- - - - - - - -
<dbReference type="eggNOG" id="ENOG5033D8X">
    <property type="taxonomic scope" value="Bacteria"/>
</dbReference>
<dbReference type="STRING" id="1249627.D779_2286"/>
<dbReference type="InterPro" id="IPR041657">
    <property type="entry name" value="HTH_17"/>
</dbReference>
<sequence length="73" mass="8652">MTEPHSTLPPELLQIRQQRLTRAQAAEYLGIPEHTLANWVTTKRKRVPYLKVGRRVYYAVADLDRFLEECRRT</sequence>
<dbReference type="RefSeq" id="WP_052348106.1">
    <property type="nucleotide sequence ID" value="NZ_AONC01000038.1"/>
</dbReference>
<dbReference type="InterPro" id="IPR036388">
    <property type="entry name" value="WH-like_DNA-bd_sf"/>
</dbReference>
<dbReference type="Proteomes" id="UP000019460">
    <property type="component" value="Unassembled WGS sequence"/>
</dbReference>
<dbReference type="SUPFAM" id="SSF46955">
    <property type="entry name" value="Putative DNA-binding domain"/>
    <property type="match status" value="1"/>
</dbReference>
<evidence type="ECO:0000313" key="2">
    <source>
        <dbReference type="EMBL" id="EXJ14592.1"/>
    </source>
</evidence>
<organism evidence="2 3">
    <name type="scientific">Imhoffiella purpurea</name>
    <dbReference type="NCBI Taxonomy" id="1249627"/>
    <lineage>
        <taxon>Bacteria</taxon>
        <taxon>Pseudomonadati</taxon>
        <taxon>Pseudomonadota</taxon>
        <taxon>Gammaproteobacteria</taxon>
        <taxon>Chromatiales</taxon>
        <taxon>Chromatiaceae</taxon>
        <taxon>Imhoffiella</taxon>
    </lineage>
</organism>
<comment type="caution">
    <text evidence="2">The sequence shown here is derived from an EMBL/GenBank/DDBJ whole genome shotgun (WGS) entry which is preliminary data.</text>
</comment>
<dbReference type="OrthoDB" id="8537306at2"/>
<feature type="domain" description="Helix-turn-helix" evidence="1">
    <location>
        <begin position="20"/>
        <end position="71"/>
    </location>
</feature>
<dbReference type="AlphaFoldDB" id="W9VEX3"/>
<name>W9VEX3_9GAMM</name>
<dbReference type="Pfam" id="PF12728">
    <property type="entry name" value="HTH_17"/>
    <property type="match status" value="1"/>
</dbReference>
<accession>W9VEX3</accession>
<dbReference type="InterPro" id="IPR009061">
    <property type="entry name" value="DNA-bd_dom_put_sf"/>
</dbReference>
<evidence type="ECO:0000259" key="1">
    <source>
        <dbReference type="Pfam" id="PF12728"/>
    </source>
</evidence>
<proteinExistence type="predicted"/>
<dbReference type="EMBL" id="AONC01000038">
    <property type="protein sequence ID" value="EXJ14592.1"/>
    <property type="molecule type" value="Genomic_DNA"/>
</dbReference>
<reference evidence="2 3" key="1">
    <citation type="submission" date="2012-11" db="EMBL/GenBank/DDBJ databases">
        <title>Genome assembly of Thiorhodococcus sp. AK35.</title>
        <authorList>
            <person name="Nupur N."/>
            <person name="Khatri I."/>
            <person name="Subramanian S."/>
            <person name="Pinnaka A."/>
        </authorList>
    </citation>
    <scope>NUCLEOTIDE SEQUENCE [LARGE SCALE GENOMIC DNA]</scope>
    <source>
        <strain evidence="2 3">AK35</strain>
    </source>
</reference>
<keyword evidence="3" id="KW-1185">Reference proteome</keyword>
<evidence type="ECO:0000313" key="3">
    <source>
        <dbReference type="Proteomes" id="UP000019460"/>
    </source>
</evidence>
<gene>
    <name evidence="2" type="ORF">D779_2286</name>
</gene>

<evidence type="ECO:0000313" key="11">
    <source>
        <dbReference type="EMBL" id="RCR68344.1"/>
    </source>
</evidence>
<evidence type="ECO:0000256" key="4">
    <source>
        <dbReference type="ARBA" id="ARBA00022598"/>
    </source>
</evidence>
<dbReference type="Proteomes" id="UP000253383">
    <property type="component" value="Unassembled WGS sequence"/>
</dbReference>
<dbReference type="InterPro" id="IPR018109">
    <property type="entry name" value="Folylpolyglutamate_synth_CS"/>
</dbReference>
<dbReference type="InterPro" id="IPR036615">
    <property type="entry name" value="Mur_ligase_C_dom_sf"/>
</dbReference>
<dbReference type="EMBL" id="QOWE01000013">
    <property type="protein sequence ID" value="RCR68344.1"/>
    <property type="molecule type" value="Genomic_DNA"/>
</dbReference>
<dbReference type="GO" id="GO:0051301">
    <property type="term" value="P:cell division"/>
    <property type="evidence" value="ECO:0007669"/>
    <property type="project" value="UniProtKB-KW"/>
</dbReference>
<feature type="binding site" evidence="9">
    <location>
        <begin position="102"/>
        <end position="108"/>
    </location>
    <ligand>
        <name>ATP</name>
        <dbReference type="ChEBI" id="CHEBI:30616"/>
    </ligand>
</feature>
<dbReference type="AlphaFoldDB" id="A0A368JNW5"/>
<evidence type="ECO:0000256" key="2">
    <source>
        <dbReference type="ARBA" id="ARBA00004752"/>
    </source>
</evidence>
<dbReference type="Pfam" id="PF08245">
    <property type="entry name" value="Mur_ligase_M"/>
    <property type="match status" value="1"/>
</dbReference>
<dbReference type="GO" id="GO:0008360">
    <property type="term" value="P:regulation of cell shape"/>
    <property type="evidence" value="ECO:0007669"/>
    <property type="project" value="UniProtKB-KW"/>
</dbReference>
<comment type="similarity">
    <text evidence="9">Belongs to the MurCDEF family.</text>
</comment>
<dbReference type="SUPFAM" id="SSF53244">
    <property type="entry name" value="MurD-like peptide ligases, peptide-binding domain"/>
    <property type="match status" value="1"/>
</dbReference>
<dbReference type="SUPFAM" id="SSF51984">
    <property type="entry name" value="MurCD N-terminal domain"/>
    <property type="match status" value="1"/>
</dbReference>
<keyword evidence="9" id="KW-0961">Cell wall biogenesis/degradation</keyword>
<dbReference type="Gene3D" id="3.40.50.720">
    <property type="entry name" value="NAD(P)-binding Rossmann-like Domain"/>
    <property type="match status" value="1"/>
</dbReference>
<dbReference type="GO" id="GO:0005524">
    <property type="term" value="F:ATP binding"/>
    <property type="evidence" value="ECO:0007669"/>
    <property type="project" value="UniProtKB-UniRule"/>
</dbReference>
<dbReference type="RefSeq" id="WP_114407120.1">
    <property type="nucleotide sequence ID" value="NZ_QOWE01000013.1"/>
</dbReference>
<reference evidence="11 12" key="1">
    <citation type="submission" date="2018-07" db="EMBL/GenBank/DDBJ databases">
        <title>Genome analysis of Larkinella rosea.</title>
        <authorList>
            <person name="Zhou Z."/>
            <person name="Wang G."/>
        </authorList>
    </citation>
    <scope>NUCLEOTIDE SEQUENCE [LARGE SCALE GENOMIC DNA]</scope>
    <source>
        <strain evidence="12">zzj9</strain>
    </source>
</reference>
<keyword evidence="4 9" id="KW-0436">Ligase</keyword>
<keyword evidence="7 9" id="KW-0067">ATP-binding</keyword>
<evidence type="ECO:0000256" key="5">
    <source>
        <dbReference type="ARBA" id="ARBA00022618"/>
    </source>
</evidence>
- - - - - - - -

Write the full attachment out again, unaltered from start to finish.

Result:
<dbReference type="eggNOG" id="ENOG5033D8X">
    <property type="taxonomic scope" value="Bacteria"/>
</dbReference>
<dbReference type="STRING" id="1249627.D779_2286"/>
<dbReference type="InterPro" id="IPR041657">
    <property type="entry name" value="HTH_17"/>
</dbReference>
<sequence length="73" mass="8652">MTEPHSTLPPELLQIRQQRLTRAQAAEYLGIPEHTLANWVTTKRKRVPYLKVGRRVYYAVADLDRFLEECRRT</sequence>
<dbReference type="RefSeq" id="WP_052348106.1">
    <property type="nucleotide sequence ID" value="NZ_AONC01000038.1"/>
</dbReference>
<dbReference type="InterPro" id="IPR036388">
    <property type="entry name" value="WH-like_DNA-bd_sf"/>
</dbReference>
<dbReference type="Proteomes" id="UP000019460">
    <property type="component" value="Unassembled WGS sequence"/>
</dbReference>
<dbReference type="SUPFAM" id="SSF46955">
    <property type="entry name" value="Putative DNA-binding domain"/>
    <property type="match status" value="1"/>
</dbReference>
<evidence type="ECO:0000313" key="2">
    <source>
        <dbReference type="EMBL" id="EXJ14592.1"/>
    </source>
</evidence>
<organism evidence="2 3">
    <name type="scientific">Imhoffiella purpurea</name>
    <dbReference type="NCBI Taxonomy" id="1249627"/>
    <lineage>
        <taxon>Bacteria</taxon>
        <taxon>Pseudomonadati</taxon>
        <taxon>Pseudomonadota</taxon>
        <taxon>Gammaproteobacteria</taxon>
        <taxon>Chromatiales</taxon>
        <taxon>Chromatiaceae</taxon>
        <taxon>Imhoffiella</taxon>
    </lineage>
</organism>
<comment type="caution">
    <text evidence="2">The sequence shown here is derived from an EMBL/GenBank/DDBJ whole genome shotgun (WGS) entry which is preliminary data.</text>
</comment>
<dbReference type="OrthoDB" id="8537306at2"/>
<feature type="domain" description="Helix-turn-helix" evidence="1">
    <location>
        <begin position="20"/>
        <end position="71"/>
    </location>
</feature>
<dbReference type="AlphaFoldDB" id="W9VEX3"/>
<name>W9VEX3_9GAMM</name>
<dbReference type="Pfam" id="PF12728">
    <property type="entry name" value="HTH_17"/>
    <property type="match status" value="1"/>
</dbReference>
<accession>W9VEX3</accession>
<dbReference type="InterPro" id="IPR009061">
    <property type="entry name" value="DNA-bd_dom_put_sf"/>
</dbReference>
<evidence type="ECO:0000259" key="1">
    <source>
        <dbReference type="Pfam" id="PF12728"/>
    </source>
</evidence>
<proteinExistence type="predicted"/>
<dbReference type="EMBL" id="AONC01000038">
    <property type="protein sequence ID" value="EXJ14592.1"/>
    <property type="molecule type" value="Genomic_DNA"/>
</dbReference>
<reference evidence="2 3" key="1">
    <citation type="submission" date="2012-11" db="EMBL/GenBank/DDBJ databases">
        <title>Genome assembly of Thiorhodococcus sp. AK35.</title>
        <authorList>
            <person name="Nupur N."/>
            <person name="Khatri I."/>
            <person name="Subramanian S."/>
            <person name="Pinnaka A."/>
        </authorList>
    </citation>
    <scope>NUCLEOTIDE SEQUENCE [LARGE SCALE GENOMIC DNA]</scope>
    <source>
        <strain evidence="2 3">AK35</strain>
    </source>
</reference>
<keyword evidence="3" id="KW-1185">Reference proteome</keyword>
<evidence type="ECO:0000313" key="3">
    <source>
        <dbReference type="Proteomes" id="UP000019460"/>
    </source>
</evidence>
<gene>
    <name evidence="2" type="ORF">D779_2286</name>
</gene>

<evidence type="ECO:0000313" key="11">
    <source>
        <dbReference type="EMBL" id="RCR68344.1"/>
    </source>
</evidence>
<evidence type="ECO:0000256" key="4">
    <source>
        <dbReference type="ARBA" id="ARBA00022598"/>
    </source>
</evidence>
<dbReference type="Proteomes" id="UP000253383">
    <property type="component" value="Unassembled WGS sequence"/>
</dbReference>
<dbReference type="InterPro" id="IPR018109">
    <property type="entry name" value="Folylpolyglutamate_synth_CS"/>
</dbReference>
<dbReference type="InterPro" id="IPR036615">
    <property type="entry name" value="Mur_ligase_C_dom_sf"/>
</dbReference>
<dbReference type="EMBL" id="QOWE01000013">
    <property type="protein sequence ID" value="RCR68344.1"/>
    <property type="molecule type" value="Genomic_DNA"/>
</dbReference>
<dbReference type="GO" id="GO:0051301">
    <property type="term" value="P:cell division"/>
    <property type="evidence" value="ECO:0007669"/>
    <property type="project" value="UniProtKB-KW"/>
</dbReference>
<feature type="binding site" evidence="9">
    <location>
        <begin position="102"/>
        <end position="108"/>
    </location>
    <ligand>
        <name>ATP</name>
        <dbReference type="ChEBI" id="CHEBI:30616"/>
    </ligand>
</feature>
<dbReference type="AlphaFoldDB" id="A0A368JNW5"/>
<evidence type="ECO:0000256" key="2">
    <source>
        <dbReference type="ARBA" id="ARBA00004752"/>
    </source>
</evidence>
<dbReference type="Pfam" id="PF08245">
    <property type="entry name" value="Mur_ligase_M"/>
    <property type="match status" value="1"/>
</dbReference>
<dbReference type="GO" id="GO:0008360">
    <property type="term" value="P:regulation of cell shape"/>
    <property type="evidence" value="ECO:0007669"/>
    <property type="project" value="UniProtKB-KW"/>
</dbReference>
<comment type="similarity">
    <text evidence="9">Belongs to the MurCDEF family.</text>
</comment>
<dbReference type="SUPFAM" id="SSF53244">
    <property type="entry name" value="MurD-like peptide ligases, peptide-binding domain"/>
    <property type="match status" value="1"/>
</dbReference>
<dbReference type="SUPFAM" id="SSF51984">
    <property type="entry name" value="MurCD N-terminal domain"/>
    <property type="match status" value="1"/>
</dbReference>
<keyword evidence="9" id="KW-0961">Cell wall biogenesis/degradation</keyword>
<dbReference type="Gene3D" id="3.40.50.720">
    <property type="entry name" value="NAD(P)-binding Rossmann-like Domain"/>
    <property type="match status" value="1"/>
</dbReference>
<dbReference type="GO" id="GO:0005524">
    <property type="term" value="F:ATP binding"/>
    <property type="evidence" value="ECO:0007669"/>
    <property type="project" value="UniProtKB-UniRule"/>
</dbReference>
<dbReference type="RefSeq" id="WP_114407120.1">
    <property type="nucleotide sequence ID" value="NZ_QOWE01000013.1"/>
</dbReference>
<reference evidence="11 12" key="1">
    <citation type="submission" date="2018-07" db="EMBL/GenBank/DDBJ databases">
        <title>Genome analysis of Larkinella rosea.</title>
        <authorList>
            <person name="Zhou Z."/>
            <person name="Wang G."/>
        </authorList>
    </citation>
    <scope>NUCLEOTIDE SEQUENCE [LARGE SCALE GENOMIC DNA]</scope>
    <source>
        <strain evidence="12">zzj9</strain>
    </source>
</reference>
<keyword evidence="4 9" id="KW-0436">Ligase</keyword>
<keyword evidence="7 9" id="KW-0067">ATP-binding</keyword>
<evidence type="ECO:0000256" key="5">
    <source>
        <dbReference type="ARBA" id="ARBA00022618"/>
    </source>
</evidence>